The incursions in Afghanistan and Iran had nothing to do with directly earned profits as is good and fine. You do not want countries to grab land for profit like the Russians just did in Crimea. US interventions should be and usually have been of a very different nature.

    And you are right. The costs were very high. But the cost of doing business is high, when the business is in a chaotic and dangerous region, which is the case for the international theater everywhere really. Don't forget, Ukraine or Bosnia are in Europe and the islands contested in the Far East are neighboring Japan or Taiwan. Until we have a robust global guarantor of safety and security run and paid for by the international community, we are going to have high costs. We are trying to defuse them by prodding countries like Germany or Japan to help shoulder the hard and soft costs of this public good with the US and NATO and will be asking more of China in future, I assume. But do not kid yourself. Security is expensive. Just think of what it costs domestically.

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    Re: Army Lost Nearly $420M-Worth of Equipment in Afghanistan

    It's Obama's fault.
    Trump Attacked A Syrian Airfield. Trump will be a one-term president.

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    Re: Army Lost Nearly $420M-Worth of Equipment in Afghanistan

    In their defense, though, $420 million is what, like five wrenches?
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    Re: Army Lost Nearly $420M-Worth of Equipment in Afghanistan

    Quote Originally Posted by Tameamea View Post
    Army Lost Nearly $420M-Worth of Equipment in Afghanistan

    The more I learn about what happens in the Middle East, the more I wonder what the heck we are doing there… And who are those people in charge of the mess?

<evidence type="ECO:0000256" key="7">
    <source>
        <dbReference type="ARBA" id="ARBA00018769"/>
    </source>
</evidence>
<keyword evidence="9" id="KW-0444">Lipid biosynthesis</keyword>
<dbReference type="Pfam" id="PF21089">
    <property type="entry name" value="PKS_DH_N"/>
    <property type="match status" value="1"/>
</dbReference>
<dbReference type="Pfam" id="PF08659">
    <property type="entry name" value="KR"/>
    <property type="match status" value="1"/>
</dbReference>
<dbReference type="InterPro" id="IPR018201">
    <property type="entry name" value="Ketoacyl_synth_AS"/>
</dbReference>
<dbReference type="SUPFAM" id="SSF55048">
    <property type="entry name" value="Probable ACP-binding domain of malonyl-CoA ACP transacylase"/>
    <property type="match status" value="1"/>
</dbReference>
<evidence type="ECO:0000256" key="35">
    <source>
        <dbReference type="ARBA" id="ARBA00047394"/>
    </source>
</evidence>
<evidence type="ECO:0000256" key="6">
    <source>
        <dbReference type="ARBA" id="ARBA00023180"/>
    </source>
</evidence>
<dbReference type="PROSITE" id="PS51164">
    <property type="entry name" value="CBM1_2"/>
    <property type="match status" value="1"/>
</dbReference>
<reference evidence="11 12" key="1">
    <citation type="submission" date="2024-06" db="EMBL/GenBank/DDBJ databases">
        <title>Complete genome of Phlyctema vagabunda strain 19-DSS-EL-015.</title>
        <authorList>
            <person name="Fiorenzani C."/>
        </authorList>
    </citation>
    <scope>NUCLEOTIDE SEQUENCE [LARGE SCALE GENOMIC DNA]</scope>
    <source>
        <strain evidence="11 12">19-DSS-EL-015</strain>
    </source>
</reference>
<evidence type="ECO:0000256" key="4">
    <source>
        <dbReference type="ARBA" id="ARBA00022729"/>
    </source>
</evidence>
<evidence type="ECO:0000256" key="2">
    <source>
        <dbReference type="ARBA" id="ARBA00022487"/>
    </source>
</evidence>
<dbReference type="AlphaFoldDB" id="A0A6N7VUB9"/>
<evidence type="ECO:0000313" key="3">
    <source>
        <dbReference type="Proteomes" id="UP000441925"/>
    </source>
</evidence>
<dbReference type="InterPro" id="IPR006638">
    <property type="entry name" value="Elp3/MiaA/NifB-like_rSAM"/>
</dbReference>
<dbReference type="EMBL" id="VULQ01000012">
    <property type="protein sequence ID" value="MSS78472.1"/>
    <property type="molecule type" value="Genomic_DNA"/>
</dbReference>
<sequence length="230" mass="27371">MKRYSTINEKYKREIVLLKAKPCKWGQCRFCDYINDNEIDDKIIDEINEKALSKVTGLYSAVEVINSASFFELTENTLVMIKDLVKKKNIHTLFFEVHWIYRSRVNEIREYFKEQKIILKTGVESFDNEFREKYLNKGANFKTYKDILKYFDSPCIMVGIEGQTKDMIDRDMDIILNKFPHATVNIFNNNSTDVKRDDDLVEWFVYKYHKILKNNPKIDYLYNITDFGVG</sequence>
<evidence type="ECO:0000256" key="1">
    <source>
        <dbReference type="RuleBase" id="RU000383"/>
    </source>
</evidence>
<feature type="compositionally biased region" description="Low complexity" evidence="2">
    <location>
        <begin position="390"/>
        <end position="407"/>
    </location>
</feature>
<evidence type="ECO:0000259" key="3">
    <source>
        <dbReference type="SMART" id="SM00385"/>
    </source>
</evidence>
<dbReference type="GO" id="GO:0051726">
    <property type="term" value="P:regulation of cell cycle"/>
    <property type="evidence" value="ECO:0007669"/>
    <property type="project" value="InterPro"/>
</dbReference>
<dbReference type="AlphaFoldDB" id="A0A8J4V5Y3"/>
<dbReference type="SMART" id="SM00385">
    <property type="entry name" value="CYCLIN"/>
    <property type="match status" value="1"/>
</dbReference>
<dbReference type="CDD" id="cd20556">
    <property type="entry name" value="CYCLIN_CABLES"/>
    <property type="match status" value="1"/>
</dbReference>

Seriously, $420 million-worth of equipment lost… Quite a lot.
    If we add here some other numbers like $20.2 billion spent in 200-2013 in Afghanistan and Iraq on air conditioning; or that one day in Afghanistan costs around $80 million… we can get a picture of a massive spending. Spending of the money that could’ve been used to develop our country’s economy, for a change.
    This is a sensationalist article. If you actually read the article it does not mention what items are missing and why. It also states that the Army does not consider the items missing. It's quite possible that the items are simply just not accounted for. They may be in use but due to the mass buildup of troops during the surge, a lot of items probably were lost on paper but still in use. Transferes between units, along with items probably canibalized to repair other items, possibly bad inventories prior to deployment.. Working in the military, I can easily see how someone could inflate such a number and how easy it could be to "loose" equipment when its not really lost. I managed an equipment account for the shop I worked in and when I first took it on, it was jacked up. Nothing was missing, just poor documentation of items transfered to other units, items we never recieved, defective items that were turned in that still showed on our inventory, items that we swapped out for upgraded items that never dissapeared from our inventory. If you were to add all that up, you could write an article about how much stuff was "lost" even when nothing was really lost, just poorly accounted for on paper.
    - There was never a good war, or a bad peace.
    - Idealistically, everything should work as you planed it to. Realistically, it depends on how idealistic you are as to the measure of success.
    - Better to be a pessimist before, and an optimist afterwords.